Marcelo Jaramillo, assistant store manager, (2nd R) shows a Tesla motor company car in a dealership at the Dadeland Mall on June 6, 2013 in Miami, Fla.
Marcelo Jaramillo, assistant store manager, (2nd R) shows a Tesla motor company car in a dealership at the Dadeland Mall on June 6, 2013 in Miami, Fla. - 
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Tesla wants to sell its upscale electric cars directly to you, not through a local dealership, like Ford and GM do. The company doesn’t believe conventional dealers will do a good job selling its new and unusual car. And of course, it doesn’t want to share profits with them either.

But it’s proving to be a rocky road. Car dealers are politically powerful and protected by strong franchising laws. The Internet has cut out middlemen of all kinds, yet car dealers haven’t gone anywhere. A combination of history and politics explains why the way we buy cars is so differently than just about anything else.

The politics behind the endurance of car dealerships is pretty simple: State officials are elected to protect jobs and revenue, and car dealerships provide both -- as dealers remind politicians at every opportunity.

“In our state, we have over 87,000 employees,” says Bill Wolters, president of the Texas Automobile Dealers Association. He adds that dealerships provide Texas with billions in sales taxes and economic impact.

But politics isn’t the whole story. Dealerships date back to the very first cars, those unreliable, smoke-belching contraptions. Remember, dealers sell cars and fix them too. At a time when cars broke down frequently, automakers wanted some consistency in how they were repaired. Dealership franchises provided that.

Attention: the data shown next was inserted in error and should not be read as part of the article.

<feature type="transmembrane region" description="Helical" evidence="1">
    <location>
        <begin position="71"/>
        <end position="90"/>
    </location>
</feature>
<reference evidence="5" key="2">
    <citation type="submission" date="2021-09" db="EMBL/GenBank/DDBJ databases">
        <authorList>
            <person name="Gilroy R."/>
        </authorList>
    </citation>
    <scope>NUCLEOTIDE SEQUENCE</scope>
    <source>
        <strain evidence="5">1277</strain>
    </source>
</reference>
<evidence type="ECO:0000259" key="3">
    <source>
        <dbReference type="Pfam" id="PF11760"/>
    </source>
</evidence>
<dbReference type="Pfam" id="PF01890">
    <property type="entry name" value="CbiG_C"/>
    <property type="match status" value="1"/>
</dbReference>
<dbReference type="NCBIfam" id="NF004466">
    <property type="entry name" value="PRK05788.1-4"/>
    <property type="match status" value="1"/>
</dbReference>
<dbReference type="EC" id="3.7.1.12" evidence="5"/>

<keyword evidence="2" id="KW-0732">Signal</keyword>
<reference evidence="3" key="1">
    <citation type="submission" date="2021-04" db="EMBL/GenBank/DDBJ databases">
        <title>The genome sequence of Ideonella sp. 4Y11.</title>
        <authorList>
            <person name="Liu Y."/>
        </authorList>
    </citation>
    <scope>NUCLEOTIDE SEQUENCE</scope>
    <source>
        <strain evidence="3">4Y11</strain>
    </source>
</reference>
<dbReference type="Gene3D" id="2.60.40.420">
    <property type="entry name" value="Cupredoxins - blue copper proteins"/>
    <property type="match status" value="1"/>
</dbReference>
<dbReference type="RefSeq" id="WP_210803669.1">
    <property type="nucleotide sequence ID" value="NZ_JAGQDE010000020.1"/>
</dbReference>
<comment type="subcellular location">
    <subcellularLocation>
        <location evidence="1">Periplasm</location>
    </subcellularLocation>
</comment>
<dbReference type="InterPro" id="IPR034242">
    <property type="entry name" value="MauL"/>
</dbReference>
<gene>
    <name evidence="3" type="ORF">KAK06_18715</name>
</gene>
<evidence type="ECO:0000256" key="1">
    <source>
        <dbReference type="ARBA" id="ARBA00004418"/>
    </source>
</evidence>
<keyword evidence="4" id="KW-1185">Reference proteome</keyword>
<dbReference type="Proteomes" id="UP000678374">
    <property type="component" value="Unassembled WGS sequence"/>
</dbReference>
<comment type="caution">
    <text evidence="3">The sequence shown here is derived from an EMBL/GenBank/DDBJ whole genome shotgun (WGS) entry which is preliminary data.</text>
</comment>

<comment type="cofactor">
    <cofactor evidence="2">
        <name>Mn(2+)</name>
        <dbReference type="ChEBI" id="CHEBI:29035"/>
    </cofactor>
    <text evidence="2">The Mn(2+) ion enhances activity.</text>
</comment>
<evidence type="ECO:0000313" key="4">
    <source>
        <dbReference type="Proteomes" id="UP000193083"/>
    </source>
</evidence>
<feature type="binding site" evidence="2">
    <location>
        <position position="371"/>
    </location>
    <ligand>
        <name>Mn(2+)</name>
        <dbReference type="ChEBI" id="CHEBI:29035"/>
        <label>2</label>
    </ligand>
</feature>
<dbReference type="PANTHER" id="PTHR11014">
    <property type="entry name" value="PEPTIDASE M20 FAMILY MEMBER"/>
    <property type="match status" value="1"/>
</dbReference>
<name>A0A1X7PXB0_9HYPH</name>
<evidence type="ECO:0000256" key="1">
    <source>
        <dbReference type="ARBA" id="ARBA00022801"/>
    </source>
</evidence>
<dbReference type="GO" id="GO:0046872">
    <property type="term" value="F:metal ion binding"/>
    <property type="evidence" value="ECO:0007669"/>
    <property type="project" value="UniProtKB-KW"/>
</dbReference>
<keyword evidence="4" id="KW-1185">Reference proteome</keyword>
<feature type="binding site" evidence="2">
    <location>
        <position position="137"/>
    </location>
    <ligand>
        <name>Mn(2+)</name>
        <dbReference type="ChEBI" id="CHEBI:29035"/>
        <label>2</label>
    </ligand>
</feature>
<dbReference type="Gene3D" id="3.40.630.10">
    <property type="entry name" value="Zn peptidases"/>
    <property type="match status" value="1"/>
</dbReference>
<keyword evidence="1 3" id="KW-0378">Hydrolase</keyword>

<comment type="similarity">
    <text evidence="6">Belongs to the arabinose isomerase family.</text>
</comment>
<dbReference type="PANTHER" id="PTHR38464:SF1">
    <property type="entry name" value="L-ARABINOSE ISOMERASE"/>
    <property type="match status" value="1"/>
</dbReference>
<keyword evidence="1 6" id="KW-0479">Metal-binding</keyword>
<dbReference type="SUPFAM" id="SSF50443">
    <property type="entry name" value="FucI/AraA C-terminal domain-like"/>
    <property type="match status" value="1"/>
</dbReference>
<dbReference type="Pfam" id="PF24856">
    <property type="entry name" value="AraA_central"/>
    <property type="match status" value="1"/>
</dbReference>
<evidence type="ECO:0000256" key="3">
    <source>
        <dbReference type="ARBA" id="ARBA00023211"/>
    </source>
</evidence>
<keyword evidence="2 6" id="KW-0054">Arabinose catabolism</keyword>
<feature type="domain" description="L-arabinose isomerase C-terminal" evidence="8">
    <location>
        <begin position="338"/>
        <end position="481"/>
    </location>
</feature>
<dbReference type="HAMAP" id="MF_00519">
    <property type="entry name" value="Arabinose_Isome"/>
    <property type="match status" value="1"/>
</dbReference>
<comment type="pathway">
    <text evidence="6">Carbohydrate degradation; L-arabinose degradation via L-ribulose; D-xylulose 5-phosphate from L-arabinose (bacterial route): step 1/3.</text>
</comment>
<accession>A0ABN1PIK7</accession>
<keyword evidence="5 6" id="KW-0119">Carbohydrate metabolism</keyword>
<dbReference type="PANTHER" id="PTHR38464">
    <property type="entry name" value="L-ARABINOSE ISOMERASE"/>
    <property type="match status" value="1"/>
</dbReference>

“Having a network of individuals who provided service locally was worth a lot, and so that became the dominant system through which cars were sold,” explains University of Michigan professor Francine Lafontaine, an expert on franchising.

Over the years, dealers felt they needed more leverage. It started when carmakers made dealerships upgrade repair technology to keep up with increasingly complex vehicles. Dealers did so, but wanted assurances that if they invested in expensive new improvements, they’d be able to hang on to their franchises and earn back the money they sunk into them.

“We have to have some guarantee on our side that we’re not subject to the whims of the manufacturer if they would decide to cancel our franchise contract,” as senior editor Bill Visnic explains the dealers’ thinking.

In the '70s, states passed stronger laws protecting dealerships so carmakers couldn’t go around them. Online ventures and automakers large and small have all tried and failed to do so since. Tesla has a tough fight ahead.

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Follow Mark Garrison at @GarrisonMark